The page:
Vernazza – the most beautiful Cinque Terre town?
The square of Vernazza is right on the sea. The buildings with peeling paint give the village character. Embraced by a small sandy beach, this town is considered by many to be the most beautiful of the five Cinque Terre villages. But,I beg to disagree; I think Manarola is the pinnacle. Of course, Vernazza is beautiful too, but if I had to choose…
From the train station, walk down the main street of Vernazza. This is where you’ll find all kinds of shops and restaurants. To avoid the crowds, you should definitely take a side street.
Fancy a snack? At La Bottega del Frito you can buy a cone of fried fish. Somewhat pricey, but tasty (and greasy).
Corniglia – the greenest Cinque Terre town
Corniglia is the Cinque Terre village that people sometimes want to skip. Why? More than 350 steps are a deterrent. Corniglia is located on a high rocky hill above the water. From the train station, the road automatically leads you upwards. On the stairs, you already have a beautiful view of the next village: Manarola. You can also go up by bus for one euro.
Corniglia is surrounded by vineyards, which you’ll quickly see walking through the town. This is the greenest village in Cinque Terre with beautiful views. From the Terrazza di Santa Maria, you can even spot all five towns.
Make sure to check out Via Fieschi because it has many nice restaurants, bars, and cafes. The ones with outdoor seats and terrific views are obviously the most popular and usually overcrowded. That is why I end up at the small KM0, where there is no other guest to be seen. That allows me to chat with the barmaid (an Amy Winehouse lookalike) over a locally brewed beer. She is secretly glad that it is quiet. Every day is crazy in terms of crowds, she says. Today it is raining, and it is not only those steps that scare people off but also the weather.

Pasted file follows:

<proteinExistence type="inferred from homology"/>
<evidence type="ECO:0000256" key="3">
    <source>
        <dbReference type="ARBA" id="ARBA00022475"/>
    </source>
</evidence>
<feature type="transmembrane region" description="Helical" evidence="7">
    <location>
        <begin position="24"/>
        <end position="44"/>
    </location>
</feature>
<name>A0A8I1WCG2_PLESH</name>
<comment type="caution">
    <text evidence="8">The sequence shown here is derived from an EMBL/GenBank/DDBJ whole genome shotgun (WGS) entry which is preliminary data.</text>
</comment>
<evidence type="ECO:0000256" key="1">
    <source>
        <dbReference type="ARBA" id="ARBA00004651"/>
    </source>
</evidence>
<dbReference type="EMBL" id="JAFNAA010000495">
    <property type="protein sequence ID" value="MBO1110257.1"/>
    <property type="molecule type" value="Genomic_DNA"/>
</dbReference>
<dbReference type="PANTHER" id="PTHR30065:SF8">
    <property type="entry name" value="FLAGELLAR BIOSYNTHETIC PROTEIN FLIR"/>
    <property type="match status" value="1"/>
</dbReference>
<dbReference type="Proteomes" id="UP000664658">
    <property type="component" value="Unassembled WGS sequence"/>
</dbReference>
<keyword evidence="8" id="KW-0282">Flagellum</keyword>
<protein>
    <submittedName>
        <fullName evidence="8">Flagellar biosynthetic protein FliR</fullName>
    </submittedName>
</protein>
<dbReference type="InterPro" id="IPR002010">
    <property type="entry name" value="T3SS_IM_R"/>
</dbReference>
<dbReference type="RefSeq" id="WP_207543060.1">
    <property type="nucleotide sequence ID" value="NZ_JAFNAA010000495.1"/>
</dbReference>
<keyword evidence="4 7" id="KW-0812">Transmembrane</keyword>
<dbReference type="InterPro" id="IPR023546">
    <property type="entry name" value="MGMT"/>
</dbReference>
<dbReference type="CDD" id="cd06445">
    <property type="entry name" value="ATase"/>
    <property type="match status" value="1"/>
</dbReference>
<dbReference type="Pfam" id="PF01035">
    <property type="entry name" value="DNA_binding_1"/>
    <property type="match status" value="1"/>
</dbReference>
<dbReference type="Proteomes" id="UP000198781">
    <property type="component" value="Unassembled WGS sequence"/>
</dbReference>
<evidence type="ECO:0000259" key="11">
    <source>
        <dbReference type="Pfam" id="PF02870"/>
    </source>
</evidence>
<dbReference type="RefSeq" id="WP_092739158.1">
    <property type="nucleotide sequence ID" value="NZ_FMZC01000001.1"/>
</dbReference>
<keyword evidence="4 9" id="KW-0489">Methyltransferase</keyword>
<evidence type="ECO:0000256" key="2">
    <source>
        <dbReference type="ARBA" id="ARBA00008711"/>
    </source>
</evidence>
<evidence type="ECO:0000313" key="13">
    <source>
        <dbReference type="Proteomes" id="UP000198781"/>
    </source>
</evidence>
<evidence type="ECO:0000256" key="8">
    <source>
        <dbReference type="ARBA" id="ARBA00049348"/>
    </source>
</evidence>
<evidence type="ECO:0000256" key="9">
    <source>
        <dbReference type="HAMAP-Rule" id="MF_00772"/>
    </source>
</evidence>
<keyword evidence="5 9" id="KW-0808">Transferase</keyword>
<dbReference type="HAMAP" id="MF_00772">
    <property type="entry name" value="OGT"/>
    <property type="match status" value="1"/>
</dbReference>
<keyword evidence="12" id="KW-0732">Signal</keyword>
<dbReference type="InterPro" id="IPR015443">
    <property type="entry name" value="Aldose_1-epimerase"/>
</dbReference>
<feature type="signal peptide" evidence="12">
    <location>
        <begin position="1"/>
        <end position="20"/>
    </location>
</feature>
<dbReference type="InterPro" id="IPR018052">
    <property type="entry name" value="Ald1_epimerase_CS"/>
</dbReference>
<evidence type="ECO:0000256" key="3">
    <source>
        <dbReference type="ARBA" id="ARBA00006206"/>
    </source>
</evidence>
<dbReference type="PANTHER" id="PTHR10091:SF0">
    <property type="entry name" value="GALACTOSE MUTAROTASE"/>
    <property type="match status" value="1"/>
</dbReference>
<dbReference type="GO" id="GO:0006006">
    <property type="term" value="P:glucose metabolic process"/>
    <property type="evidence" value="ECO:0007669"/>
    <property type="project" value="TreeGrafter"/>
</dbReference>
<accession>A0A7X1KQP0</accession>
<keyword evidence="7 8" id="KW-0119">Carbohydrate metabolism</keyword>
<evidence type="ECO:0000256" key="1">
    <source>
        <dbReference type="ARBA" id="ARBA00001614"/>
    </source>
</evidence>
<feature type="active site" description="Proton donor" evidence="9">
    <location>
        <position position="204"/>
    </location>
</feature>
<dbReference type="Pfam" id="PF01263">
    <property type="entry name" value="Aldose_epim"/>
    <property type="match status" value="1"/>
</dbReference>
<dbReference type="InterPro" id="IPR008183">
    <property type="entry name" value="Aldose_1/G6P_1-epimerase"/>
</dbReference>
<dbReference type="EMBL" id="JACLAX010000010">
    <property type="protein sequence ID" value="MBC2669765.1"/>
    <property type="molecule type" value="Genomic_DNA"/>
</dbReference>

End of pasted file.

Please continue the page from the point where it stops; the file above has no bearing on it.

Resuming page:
Manarola – the most photogenic Cinque Terre town
Manarola is actually most beautiful when you admire it from a distance. Find a hiking trail and follow it a bit for the ultimate Cinque Terre picture. Many people head for Nessun Dorma cafe because of the view. This must be extremely beautiful at sunset. Make sure to get there early or reserve a table.
Of course, you also have to walk through the main street (Via di Mezzo). Again, there is a good chance that it will be bustling. Follow the road a bit uphill instead of towards the water for the quieter area. The road is a bit steep. Continue until San Lorenzo Church. If it’s open, you can visit it for free (and find some cooler air) before conquering the busy center.
Riomaggiore – the smallest Cinque Terre town
At Riomaggiore station, you can either walk directly towards the small harbor or take the lift up and follow a path to view the town from a distance. Both are worthwhile and doable in terms of distance. Riomaggiore is only 10 km2 in size.
There are some fishing boats in the harbor, and there is a small pebble beach. If you want to work on your tan, be prepared to be very close to other sunbathers. I wouldn’t choose to sunbathe here myself. It is not really a nice and quiet place: you’ll surely end up in a lot of Cinque Terre pictures.